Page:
Moreover, there are concerns over whether water companies are ready to offer a competitively priced service. But with a long lead time, and lessons available from the Scottish experience of deregulation, there is every opportunity for suppliers to prepare themselves to enter the market and maximise the opportunities that competition will provide. Indeed, whether deregulation sinks or swims depends on whether suppliers embrace their new position.
The biggest question, though, is how water will differ from gas and electricity services, where some customers have complained of high prices and complicated bills despite deregulation? There’s no guarantee water will avoid these issues, though Scotland has not yet experienced them. But it will again depend on whether suppliers take measures to avoid the problems other utilities have encountered – for example, by ensuring that the processes to allow quick and hassle-free change of supplier are in place. Nonetheless, deregulation will certainly be a leap of faith to some extent. What worked one way in Scotland may work differently in England, and only time will tell whether that will be to the benefit of English businesses.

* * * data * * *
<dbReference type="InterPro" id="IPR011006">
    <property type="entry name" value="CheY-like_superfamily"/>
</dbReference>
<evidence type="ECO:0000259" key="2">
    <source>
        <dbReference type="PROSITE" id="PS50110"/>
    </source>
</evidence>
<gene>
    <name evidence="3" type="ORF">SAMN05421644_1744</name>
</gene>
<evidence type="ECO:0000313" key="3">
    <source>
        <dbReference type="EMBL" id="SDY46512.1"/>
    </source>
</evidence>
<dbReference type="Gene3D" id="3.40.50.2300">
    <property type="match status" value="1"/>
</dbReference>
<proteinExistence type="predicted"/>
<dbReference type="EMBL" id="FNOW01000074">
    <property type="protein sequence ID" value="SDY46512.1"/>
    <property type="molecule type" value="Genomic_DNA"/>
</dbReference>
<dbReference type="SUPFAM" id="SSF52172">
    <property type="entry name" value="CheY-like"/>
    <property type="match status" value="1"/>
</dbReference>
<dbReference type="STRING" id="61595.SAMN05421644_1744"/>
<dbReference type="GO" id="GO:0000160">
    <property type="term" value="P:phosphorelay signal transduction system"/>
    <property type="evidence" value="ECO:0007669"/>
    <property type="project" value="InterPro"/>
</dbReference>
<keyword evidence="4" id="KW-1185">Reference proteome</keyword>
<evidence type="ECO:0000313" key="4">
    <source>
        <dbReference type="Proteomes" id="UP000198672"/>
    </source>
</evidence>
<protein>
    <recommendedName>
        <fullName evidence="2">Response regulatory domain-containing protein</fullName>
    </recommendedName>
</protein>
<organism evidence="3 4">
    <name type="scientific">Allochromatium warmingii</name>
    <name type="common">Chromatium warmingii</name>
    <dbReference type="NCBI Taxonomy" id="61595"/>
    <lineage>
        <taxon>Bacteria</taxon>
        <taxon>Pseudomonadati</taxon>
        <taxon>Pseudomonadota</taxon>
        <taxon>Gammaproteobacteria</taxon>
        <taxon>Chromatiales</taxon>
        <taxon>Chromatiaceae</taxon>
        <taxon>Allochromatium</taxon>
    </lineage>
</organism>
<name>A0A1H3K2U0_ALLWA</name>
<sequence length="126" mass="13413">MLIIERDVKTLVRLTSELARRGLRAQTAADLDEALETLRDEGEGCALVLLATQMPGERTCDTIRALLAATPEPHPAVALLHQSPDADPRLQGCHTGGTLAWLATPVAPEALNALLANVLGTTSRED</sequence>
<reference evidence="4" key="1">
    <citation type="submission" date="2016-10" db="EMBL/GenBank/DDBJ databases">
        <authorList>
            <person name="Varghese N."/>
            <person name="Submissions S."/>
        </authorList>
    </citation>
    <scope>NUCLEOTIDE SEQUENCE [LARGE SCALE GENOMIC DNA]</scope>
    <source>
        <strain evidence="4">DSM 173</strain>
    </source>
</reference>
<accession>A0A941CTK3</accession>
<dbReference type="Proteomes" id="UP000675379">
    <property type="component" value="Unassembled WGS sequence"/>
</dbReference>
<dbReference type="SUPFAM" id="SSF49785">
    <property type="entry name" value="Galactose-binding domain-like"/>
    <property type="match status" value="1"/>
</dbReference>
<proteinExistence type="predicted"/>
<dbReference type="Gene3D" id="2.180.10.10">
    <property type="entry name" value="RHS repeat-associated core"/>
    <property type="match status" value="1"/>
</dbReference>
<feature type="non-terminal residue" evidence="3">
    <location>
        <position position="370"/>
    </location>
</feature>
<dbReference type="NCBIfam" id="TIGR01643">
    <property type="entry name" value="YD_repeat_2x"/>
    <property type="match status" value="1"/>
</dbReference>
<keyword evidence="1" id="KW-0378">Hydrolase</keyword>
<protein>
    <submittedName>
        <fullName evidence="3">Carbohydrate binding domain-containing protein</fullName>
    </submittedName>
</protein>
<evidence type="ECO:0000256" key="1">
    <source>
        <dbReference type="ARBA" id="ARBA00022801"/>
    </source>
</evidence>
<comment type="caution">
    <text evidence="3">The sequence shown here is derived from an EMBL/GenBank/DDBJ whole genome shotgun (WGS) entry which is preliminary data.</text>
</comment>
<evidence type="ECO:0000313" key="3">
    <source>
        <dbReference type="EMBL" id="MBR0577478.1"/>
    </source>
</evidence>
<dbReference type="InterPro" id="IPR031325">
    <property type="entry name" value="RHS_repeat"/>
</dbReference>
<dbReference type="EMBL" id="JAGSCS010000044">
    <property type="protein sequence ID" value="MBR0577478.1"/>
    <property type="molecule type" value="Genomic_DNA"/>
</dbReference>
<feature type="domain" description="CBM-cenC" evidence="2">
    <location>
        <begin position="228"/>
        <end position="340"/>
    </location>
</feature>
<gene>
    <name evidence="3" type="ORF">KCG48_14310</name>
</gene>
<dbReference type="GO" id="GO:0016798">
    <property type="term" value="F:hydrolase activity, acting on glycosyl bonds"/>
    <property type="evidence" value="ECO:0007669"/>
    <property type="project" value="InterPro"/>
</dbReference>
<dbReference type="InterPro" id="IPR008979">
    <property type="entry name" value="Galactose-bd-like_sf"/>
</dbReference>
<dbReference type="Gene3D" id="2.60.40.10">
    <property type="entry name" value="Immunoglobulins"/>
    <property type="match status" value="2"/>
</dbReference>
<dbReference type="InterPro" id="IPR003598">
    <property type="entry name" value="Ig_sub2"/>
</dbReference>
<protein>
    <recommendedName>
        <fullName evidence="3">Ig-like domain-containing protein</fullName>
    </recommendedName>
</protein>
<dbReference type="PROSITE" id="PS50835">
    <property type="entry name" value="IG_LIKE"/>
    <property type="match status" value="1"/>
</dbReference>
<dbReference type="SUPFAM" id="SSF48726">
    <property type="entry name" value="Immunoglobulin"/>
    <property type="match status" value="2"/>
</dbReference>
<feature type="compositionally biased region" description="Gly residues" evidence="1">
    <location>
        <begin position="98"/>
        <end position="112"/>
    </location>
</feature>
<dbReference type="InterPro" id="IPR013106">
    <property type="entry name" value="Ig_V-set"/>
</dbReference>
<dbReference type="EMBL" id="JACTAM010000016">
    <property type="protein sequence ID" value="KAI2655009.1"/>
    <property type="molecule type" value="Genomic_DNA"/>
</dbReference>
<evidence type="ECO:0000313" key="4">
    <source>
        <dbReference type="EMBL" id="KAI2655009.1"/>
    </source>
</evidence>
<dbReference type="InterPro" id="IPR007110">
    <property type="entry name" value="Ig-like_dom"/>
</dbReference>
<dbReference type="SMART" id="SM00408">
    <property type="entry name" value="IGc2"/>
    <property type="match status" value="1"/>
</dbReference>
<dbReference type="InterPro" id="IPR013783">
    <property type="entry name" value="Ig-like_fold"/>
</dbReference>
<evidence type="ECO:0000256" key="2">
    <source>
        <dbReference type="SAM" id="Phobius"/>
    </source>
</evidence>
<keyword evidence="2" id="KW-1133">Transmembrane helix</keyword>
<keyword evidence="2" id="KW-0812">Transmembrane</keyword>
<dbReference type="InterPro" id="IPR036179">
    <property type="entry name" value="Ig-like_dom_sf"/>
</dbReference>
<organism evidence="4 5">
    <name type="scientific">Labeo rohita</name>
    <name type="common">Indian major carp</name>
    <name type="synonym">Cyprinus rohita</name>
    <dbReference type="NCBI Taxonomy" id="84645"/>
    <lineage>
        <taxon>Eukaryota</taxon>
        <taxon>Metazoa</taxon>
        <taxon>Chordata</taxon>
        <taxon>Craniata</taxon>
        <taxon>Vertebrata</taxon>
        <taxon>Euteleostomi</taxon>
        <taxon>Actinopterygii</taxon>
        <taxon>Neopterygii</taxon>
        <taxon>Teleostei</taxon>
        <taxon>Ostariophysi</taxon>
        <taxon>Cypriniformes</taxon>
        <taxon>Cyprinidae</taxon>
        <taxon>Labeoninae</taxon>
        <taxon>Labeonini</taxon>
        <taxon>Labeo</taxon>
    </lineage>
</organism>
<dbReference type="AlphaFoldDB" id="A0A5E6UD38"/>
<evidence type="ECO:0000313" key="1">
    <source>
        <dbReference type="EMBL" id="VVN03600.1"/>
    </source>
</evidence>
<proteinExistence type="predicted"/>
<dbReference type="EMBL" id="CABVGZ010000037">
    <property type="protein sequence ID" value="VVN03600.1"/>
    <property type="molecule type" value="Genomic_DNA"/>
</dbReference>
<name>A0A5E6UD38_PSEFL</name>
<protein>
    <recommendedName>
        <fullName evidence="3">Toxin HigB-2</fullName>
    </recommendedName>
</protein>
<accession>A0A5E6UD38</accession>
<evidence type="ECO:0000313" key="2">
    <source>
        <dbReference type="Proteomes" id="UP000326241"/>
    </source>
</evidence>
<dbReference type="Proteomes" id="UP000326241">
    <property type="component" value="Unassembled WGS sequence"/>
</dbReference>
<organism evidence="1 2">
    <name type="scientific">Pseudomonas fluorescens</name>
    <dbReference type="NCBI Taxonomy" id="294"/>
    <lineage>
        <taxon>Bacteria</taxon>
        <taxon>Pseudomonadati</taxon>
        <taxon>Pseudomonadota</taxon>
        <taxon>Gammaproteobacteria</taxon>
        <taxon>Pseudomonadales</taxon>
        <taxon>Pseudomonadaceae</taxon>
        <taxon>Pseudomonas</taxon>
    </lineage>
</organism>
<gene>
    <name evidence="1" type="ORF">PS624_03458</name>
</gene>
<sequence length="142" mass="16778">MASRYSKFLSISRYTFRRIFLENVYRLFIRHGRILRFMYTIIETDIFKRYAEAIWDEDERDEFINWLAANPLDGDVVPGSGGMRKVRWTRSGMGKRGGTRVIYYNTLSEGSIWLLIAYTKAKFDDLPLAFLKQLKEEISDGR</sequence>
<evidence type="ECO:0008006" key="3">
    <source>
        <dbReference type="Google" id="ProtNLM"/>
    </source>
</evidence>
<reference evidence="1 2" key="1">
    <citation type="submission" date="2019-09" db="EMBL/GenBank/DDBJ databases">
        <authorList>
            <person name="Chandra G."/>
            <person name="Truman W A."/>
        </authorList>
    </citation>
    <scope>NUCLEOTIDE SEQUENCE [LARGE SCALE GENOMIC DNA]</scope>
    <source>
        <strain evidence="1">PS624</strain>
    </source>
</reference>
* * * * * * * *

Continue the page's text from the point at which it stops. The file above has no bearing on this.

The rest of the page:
Ultimately, though, the aim is to give the customers what they want: a better service at a better price. There may be bumps in the road, but customers should get more control, faster innovation, and greater transparency when it comes to their water consumption. It’s up to water suppliers to enable this, and energy data management companies such as IMServ to support them. If we succeed, water will no longer lag behind the other utilities, but will instead become an efficient and responsive service in a dynamic, competitive market.
*32 water companies according to OfWat (http://www.ofwat.gov.uk/households/your-water-company/)
About Sam Dean
Sam Dean, Business Development Manager, heads up the partnering sales and strategic collaboration channel within IMServ. Sam’s experience includes twelve years of expertise within the energy sector, working for FTSE 100 organisations such as National Grid, Rolls Royce, Siemens Metering and IMServ within Leadership, Business Development and Head of Sales roles. Educated to degree and MBA standard with an understanding into the current market trends and demands of delivering a customer centric approach to monitoring, control and data intelligence.
About IMServ (www.imserv.com)
IMServ Europe Ltd is one of the UK’s largest independent energy data management providers. The company offers electricity, gas, water and energy management solutions, helping organisations across all sectors to save costs, reduce consumption and control carbon emissions.
IMServ offers an all-inclusive portfolio that covers data collection, analysis, reporting and carbon management. To date over 240,000 sites in England, Scotland and Wales are benefiting from its solutions.